Nigeria's human development remains at an all-time low.

UNDP: Nigeria’s Human Development Low, Stress, Anxiety Rising

On Tuesday, the United Nations Development Programme (UNDP) unveiled the 2023-2024 Human Development Report (HDR) in Nigeria, stating human development remains low at 0.548 – placing the country in a low human development category.

In her speech at the unveiling with theme “Breaking the Gridlock: Reimagining Cooperation in a Polarized World”, Ms. Elsie Attafuah, Resident Representative, UNDP Nigeria noted challenges facing mankind across the globe.

“Deaths from violent conflict and displacement are increasing – reaching the highest levels since World War, Temperatures are rising – with 2023 being the hottest temperature ever recorded. Inequalities are widening between countries at the bottom and countries at the top of the HDI,” she said.

She further noted that their is a feelings of stress, insecurity, sadness, and anxiety are also rising, reaching its highest levels since the Gallup surveys began.

“New analysis in the HDR using data from the World Values Survey shows that only half of the global population feels in control of their lives and that only one-third of people believe that their voice is heard in their political system.

“A world in which the gap between the rich and the poor are widening, posing a threat to human development. A world in which we see increasing polarization that pulls us apart and stops us from working together. A world in which the Sustainable Development Goals (SDGs) are off track to meet the targets we set for 2030.

She said the report is an invitation to reimagine cooperation by pursuing three ideas that it encourages the world to fight for.

“Lower tensions and push back on the divide hindering cooperation. To do that, we must intentionally create spaces of deliberation to bridge divides. Addressing agency gap in policies and norms to empower individuals in pursuing their legitimate and innate aspirations and Constructing a 21st century architecture for international cooperation to deliver global public goods—from climate change mitigation to pandemic preparedness to biodiversity preservation as well as the digital public infrastructure– that would be harnessed for people to flourish in more equitable ways.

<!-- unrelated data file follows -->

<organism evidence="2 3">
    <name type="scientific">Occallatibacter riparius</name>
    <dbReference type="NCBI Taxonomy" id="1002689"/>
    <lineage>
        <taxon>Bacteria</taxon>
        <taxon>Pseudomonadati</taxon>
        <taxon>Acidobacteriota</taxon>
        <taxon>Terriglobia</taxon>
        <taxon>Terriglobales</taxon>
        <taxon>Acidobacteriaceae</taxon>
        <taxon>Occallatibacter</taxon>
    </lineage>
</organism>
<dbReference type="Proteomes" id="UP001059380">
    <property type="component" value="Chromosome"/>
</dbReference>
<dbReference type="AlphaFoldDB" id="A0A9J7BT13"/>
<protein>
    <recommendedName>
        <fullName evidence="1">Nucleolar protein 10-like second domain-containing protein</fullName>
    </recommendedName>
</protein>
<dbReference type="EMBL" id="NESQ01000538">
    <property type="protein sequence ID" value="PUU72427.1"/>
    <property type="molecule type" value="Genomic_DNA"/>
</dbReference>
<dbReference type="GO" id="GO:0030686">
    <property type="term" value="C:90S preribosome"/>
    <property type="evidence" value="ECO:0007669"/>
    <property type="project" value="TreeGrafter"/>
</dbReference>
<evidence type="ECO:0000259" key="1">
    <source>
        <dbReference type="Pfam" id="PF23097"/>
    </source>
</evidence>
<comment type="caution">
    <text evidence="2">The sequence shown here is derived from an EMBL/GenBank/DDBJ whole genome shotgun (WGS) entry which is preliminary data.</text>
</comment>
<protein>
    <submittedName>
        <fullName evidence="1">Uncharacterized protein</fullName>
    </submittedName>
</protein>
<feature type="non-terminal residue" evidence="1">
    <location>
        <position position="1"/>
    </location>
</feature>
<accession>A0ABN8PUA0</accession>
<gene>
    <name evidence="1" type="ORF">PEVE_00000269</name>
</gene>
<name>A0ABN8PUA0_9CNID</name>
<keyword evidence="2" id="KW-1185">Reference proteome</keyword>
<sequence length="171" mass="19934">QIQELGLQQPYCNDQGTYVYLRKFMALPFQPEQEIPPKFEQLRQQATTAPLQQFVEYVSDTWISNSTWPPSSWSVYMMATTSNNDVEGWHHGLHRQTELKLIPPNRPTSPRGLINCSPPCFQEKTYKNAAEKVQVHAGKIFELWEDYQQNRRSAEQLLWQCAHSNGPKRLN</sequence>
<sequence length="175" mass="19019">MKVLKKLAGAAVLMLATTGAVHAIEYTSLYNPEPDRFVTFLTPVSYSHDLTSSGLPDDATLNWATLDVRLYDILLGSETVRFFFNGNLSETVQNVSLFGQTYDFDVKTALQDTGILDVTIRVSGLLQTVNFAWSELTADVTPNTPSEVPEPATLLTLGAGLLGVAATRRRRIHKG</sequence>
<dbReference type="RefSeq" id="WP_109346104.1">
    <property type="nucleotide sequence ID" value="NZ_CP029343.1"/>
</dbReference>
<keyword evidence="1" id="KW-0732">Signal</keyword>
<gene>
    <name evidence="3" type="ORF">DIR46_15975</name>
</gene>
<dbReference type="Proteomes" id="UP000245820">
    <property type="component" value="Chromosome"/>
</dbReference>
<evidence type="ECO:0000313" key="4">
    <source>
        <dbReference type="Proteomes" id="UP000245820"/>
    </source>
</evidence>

In his keynote address at the event, Minister of Finance and Coordinating Minister of the Economy, Mr. Wale Edun took stock of ongoing economic reforms by the present administration, and said macroeconomic changes takes time to get the benefits.

The Minister noted that the HDR is a rallying cry that charts a way forward for conversations on reimagining development cooperation for a better world.

“In re-imagining cooperation, international financial architecture ought to be structured to proactively support the implementation of the Sustainable Development Goals (SDGs) and the realization of human rights. The only way to facilitate such a structure is through ambitious reforms, starting with more inclusive, representative and, ultimately, more effective global economic governance.

Earlier, the UN Resident and Humanitarian Coordinator, Mr. Mohammed M. Fall noted that Inequalities are rising between and within countries.

He stressed the need for multi-lateralism and solidarity among nations to address these challenges.

“Even access to food is becoming a major challenge for many and the climate crisis in making all these scenarios worse. Studies are showing decreased trust in public institutions by the people. Many people continue to feel that their voices are not heard.

“The young people are getting more restless as they face the challenges of unemployment and limited opportunities. It is now time to act before the global path to human development and peace falls to a level difficult to rescue. And for our planet to be safe for future generations, we have an obligation to get back to the path of rescuing and accelerating the achievement of the SDGs.

“Nigeria is a very important country in our sub region, the continent and the world at large. If Nigeria succeeds, which we know is very possible with hard work and political will, it will a be a success not only of the continent but the entire world.

“Let’s face it, the challenges faced by Nigeria are not unique to this country. Other countries face similar issues as well – the drastic impact of COVID 19 pandemic, climate crisis, conflict, debt distress, inadequate financial architecture and food insecurity.

“In these times, multilateralism and solidarity among nations is the key to address these challenges.

“It’s a call to capitalize on our local and global connections. It’s a call to choose cooperation, multilateralism and solidarity over conflict and unilateralism. It is also a call to construct a 21st century architecture for international cooperation that can deliver global public good.”